New Delhi was her first Asian posting, affording her perspective on this part of the world. “India was very interesting. It’s so huge and so different. It’s not a typically Asian country,” she muses. “The Philippines is even farther away from home but in very many respects it’s like a Western country. We don’t have major problems of getting used to living and adapting to normal life here.” She still has to get the hang of dealing with Manila’s crowds however. “We have a big country with a small number of people, while you have a big country with a lot of people. So what is still a little bit difficult for me is always being surrounded by people.”

Surpassing Handicaps and Hazards

Regardless of differences and challenges, it has been smooth putting for the envoy so far. “Since I don’t have a family to take with me, making decisions is easy. I’m very quick to move around,” she asserts.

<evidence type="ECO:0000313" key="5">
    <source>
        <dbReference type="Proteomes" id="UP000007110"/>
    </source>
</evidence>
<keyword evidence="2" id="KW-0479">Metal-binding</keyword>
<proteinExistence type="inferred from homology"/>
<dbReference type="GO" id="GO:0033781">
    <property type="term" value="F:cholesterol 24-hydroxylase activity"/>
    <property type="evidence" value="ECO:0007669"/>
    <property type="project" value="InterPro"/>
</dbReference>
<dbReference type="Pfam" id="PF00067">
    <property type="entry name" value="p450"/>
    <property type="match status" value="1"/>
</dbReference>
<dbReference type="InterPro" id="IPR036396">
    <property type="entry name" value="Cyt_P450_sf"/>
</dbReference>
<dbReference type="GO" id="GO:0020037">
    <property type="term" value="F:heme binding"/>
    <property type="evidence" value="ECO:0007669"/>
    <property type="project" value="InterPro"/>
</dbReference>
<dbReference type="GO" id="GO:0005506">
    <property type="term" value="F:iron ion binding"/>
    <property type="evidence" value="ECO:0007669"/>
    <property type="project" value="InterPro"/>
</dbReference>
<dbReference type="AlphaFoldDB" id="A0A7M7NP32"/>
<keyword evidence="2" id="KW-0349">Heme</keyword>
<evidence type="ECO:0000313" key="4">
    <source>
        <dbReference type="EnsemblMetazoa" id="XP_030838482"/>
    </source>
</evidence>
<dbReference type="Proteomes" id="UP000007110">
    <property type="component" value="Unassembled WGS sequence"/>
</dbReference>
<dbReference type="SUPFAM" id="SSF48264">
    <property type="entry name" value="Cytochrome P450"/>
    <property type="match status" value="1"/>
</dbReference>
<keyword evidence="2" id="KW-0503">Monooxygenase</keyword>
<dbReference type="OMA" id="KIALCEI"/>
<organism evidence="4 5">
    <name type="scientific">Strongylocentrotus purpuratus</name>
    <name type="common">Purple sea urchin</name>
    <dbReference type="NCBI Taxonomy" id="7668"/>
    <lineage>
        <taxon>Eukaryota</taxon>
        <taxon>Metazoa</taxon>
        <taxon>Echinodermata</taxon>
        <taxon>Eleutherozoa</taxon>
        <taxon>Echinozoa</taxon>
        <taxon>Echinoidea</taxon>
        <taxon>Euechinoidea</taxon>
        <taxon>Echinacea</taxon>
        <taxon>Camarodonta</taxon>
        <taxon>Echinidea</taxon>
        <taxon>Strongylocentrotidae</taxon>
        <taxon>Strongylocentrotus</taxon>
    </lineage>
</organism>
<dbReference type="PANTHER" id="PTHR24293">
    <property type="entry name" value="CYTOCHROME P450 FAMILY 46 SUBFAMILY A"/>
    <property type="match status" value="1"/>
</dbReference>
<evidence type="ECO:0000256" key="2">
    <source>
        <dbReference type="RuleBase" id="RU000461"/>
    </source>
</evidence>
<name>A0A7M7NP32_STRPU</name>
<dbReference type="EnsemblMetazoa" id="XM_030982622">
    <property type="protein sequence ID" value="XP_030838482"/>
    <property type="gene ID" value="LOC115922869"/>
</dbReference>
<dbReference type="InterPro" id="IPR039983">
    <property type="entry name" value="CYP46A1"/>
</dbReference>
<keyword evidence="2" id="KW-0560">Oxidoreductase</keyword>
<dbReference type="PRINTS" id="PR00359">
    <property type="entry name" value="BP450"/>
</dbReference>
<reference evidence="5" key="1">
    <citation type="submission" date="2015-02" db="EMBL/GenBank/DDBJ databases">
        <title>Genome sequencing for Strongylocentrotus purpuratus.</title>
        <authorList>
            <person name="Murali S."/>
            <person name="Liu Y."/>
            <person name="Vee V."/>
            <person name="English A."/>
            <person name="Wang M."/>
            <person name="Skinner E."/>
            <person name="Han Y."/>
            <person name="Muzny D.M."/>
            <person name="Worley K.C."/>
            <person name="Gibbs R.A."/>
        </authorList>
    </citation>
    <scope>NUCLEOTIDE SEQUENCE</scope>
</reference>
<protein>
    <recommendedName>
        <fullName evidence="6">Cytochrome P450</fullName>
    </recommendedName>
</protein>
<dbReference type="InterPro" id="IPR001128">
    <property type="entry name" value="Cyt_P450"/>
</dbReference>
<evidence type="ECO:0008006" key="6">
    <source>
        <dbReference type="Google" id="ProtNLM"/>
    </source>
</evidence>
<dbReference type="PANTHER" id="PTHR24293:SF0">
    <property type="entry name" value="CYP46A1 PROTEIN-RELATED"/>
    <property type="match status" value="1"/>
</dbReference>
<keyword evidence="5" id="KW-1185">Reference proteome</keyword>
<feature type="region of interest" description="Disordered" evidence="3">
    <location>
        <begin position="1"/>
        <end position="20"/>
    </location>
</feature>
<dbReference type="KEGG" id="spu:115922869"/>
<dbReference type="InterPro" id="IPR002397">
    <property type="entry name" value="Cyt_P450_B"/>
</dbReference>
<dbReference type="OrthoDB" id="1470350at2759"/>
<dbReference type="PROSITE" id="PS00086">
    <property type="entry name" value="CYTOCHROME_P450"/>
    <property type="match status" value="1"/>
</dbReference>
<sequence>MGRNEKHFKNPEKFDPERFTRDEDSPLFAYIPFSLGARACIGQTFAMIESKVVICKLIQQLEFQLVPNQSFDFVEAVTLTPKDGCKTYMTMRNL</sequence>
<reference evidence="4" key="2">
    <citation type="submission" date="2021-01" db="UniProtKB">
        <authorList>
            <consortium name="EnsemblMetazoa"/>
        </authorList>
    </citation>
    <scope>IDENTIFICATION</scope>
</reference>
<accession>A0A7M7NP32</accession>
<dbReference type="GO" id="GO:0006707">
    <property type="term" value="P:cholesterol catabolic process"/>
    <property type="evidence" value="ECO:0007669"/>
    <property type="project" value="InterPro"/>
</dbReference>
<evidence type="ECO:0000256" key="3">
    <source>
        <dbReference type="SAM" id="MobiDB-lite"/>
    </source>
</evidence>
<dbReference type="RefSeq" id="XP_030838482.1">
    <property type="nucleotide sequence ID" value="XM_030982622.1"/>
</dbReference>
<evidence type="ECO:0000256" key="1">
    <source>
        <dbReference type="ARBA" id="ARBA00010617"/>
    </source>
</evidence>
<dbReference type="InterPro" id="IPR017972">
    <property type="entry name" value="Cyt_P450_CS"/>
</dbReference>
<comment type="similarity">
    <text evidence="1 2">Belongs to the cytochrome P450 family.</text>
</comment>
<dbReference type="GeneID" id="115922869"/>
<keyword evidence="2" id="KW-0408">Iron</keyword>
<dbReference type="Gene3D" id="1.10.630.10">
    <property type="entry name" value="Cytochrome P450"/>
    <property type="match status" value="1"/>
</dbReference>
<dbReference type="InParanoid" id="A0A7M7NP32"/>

The ambassador posits: “Maybe women bring a little bit more passion to our profession. I am sometimes asked how it works in our embassy because all of us are women. I really don’t understand that question because for us it really doesn’t make any difference. We are gender-blind to the extent that my staff, particularly the Finns, don’t pay any attention to whether I’m a woman or a man. My predecessors have all been men and I think that my local staff may have been a little bit surprised about a female ambassador because they were not used to that. Now they are and we are a great team my small Filipino and Finnish staff. I really owe them a lot ” “Sometimes, even in my own country where there is equality of genders, being a woman in this or almost any other profession means you have to work a little bit harder to prove yourself.  That’s probably something we’re demanding of ourselves, too.” “I would not like to think that women and men bring different things. I think that we are still all individuals and bring what we individually can into the profession.”